When Christina Hunger earned her Master of Arts in speech-language pathology from NIU in 2017, she knew she wanted to help young children with speech challenges, which she now does as a Pediatric Speech Pathologist for Early Intervention in San Diego. It wasn’t until later that she developed a curiosity about animal communications and how Augmentative and Alternative Communication (AAC) might be able to help humans understand what animals are thinking.
“I really didn’t know this is where speech therapy was taking me until I got Stella, my Catahoula/Blue Heeler mix dog,” Hunger says. “At that same time I was working with toddlers and children who use communication devices to talk, and every time I would see Stella whining or barking or going to the door to show us she needed to go outside, every time I saw her understanding the words we were saying, I just couldn’t stop thinking about how she needed a way to communicate with us. I knew that, if she can understand language, she should absolutely be able to use language.”
Hunger is quick to point out that AAC is everything we use to communicate that’s not verbal speech, and we all use it every day. A roll of the eyes, different facial expressions, typing on a keyboard—that’s all AAC. Most humans have learned to supplement their verbal speech with AAC, but there are many people who don’t have verbal speech capabilities, and they use AAC as the foundation of their communication. Animals can also benefit from these types of communications.
Inspired by her curiosity and the work of other animal psychologists that have come before, like Dr. Penny Patterson who famously taught Koko the gorilla to speak through American Sign Language, Hunger set out to design a case study that would not only allow Stella to learn to speak but would also provide quantified data about how dogs, in particular, can learn to use language to express their thoughts and feelings.
Hunger used recordable buttons that Stella can paw to hear certain words, and she chose words she wanted to teach her dog and recorded each word into a different button. She started by having all the buttons in different, appropriate locations in her house. So the “outside” button was by the door, the “eat” button was by her food, etc. Stella was able to paw the button to hear the word aloud. To Hunger’s surprise, very quickly, Stella started making her own word combinations and walking across the room to combine words. That’s when Hunger decided to group the buttons on a common board for Stella, making the buttons appear as much like a human communication device as possible.
Hunger explains, “Something that’s really cool is that Stella has begun memorizing and anticipating the location of where each button is. This is a skill that humans often develop, called motor planning. For instance, when we’re typing on a keyboard, we just know where the keys are. Stella knows where the different buttons are from so much practice, and this helps her to group words together easily and get her point across.”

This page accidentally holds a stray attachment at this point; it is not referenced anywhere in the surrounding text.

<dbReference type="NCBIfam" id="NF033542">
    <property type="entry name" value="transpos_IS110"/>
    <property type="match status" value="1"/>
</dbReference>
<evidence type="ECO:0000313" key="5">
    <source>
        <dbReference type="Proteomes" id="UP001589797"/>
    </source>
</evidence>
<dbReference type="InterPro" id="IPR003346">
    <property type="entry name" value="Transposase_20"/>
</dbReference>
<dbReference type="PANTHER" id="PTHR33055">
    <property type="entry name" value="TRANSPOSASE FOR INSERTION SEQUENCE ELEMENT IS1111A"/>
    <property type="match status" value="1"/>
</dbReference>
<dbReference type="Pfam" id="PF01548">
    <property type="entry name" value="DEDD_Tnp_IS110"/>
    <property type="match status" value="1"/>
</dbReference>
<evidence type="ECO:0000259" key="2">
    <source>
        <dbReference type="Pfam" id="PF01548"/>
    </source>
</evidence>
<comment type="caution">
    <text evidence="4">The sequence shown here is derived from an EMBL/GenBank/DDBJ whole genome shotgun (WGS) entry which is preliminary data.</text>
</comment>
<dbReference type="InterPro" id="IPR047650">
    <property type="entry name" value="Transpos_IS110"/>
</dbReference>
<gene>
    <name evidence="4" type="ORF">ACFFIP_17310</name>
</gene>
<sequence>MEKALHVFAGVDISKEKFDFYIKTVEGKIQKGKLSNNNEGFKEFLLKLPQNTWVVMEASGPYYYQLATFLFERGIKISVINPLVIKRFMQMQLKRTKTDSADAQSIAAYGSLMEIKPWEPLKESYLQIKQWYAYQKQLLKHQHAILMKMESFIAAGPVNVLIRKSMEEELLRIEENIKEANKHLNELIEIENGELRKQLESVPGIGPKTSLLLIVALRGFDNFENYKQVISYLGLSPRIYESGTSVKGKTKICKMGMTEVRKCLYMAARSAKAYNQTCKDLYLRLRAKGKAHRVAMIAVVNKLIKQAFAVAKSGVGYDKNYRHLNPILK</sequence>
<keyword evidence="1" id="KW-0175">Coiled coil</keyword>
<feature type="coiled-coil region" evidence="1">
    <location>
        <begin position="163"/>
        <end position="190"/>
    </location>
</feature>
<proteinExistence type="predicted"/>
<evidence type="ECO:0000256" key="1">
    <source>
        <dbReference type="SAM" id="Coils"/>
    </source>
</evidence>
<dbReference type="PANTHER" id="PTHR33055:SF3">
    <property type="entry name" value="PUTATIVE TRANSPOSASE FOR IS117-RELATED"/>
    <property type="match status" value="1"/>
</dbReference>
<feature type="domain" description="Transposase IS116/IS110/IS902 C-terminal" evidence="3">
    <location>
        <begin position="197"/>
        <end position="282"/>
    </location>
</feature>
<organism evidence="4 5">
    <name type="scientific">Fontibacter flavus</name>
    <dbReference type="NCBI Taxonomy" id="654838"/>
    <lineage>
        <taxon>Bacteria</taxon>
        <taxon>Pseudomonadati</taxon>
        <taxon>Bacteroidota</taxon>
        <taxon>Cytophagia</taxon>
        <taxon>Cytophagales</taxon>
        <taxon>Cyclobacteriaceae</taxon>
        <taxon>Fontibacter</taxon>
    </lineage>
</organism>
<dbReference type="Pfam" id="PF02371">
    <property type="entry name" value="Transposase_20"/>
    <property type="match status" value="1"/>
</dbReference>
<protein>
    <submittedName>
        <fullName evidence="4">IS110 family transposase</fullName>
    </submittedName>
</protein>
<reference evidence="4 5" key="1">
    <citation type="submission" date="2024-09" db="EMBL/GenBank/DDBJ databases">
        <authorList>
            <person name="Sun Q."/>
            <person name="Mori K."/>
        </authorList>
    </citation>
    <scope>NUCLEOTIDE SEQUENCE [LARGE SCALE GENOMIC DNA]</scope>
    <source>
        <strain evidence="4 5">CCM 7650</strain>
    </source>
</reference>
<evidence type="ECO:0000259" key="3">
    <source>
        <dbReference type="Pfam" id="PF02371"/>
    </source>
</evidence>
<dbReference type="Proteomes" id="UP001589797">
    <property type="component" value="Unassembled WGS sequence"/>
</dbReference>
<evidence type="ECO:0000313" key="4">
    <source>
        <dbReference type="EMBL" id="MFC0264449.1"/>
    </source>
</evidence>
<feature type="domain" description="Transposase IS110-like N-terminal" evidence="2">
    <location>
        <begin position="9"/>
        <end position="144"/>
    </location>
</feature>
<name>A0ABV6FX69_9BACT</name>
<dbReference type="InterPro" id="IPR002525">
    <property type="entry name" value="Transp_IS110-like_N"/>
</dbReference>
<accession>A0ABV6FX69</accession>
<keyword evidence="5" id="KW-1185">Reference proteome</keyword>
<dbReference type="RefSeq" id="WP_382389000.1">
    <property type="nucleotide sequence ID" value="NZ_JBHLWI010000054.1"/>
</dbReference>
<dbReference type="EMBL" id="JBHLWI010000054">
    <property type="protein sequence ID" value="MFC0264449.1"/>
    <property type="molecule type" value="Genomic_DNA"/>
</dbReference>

So far, Stella is developing language very similarly to how a child would, with 22 words in her working vocabulary. Hunger says that, in some ways, Stella is able to communicate on par with a two-year-old human child, pushing a series of buttons to communicate a full thoughts, such as “Christina bye,” when her owner is leaving, or “”Park park play,” whens he is requesting to go to the park. While she doesn’t possess as many words in her communications arsenal as a human toddler, the types of words that she’s using, the words that she’s putting together, and the ways that she communicates are very reminiscent of a toddler’s development.
“It’s really funny,” Hunger says. “If we ignore her for a second, she’ll stand on the button and stare at us so it repeats over and over. It’s like she’s saying, ‘Come on. Someone listen!’”
Originally from Aurora, Illinois, Hunger also earned a B.A. in psychology from Case Western Reserve University in Cleveland, Ohio, in 2015. She chose NIU for her graduate studies because it felt so much like home, and the Speech-Language-Pathology program had a reputation for being extremely hands-on. Its Speech-Language-Hearing Clinic offers students a practicum and research site that enhances their education while providing speech-language pathology and audiology services to the local community.
“When I visited NIU Speech-Language-Hearing Clinic for the admitted students’ day, I was just blown away by everything there,” Hunger remembers. “My first and most prominent clinical supervisor was Clinical Assistant Professor Michelle O’Loughlin, and she fostered my creativity, encouraged me to think outside the box, and helped me discover who I am as a speech therapist and as a person. Looking back, I think those are the most valuable lessons a teacher could ever give to a student.”
Hunger goes on to add that, during her time at NIU, the university culture really upheld the pillars of curiosity and creativity. Learning and teaching language doesn’t always rely on or produce black-and-white information, and Hunger’s professors encouraged their students to keep asking questions. This mentally has, no doubt, shaped her animal communications research.
When Hunger steps back and considers humans’ relationship with animals in society, she can’t help but think that it would be drastically different if we could understand what they felt and thought. Through her work, she hopes to be a part of a new movement toward animal rights someday.
“Now I feel like I’ve seen the world through a different lens, and every time I see an animal, I wonder what they could say to me if given the right tools,” she says.
Follow Hunger and Stella’s progress on her blog, Hunger for Words.
This article was originally posted by the NIU Alumni Association.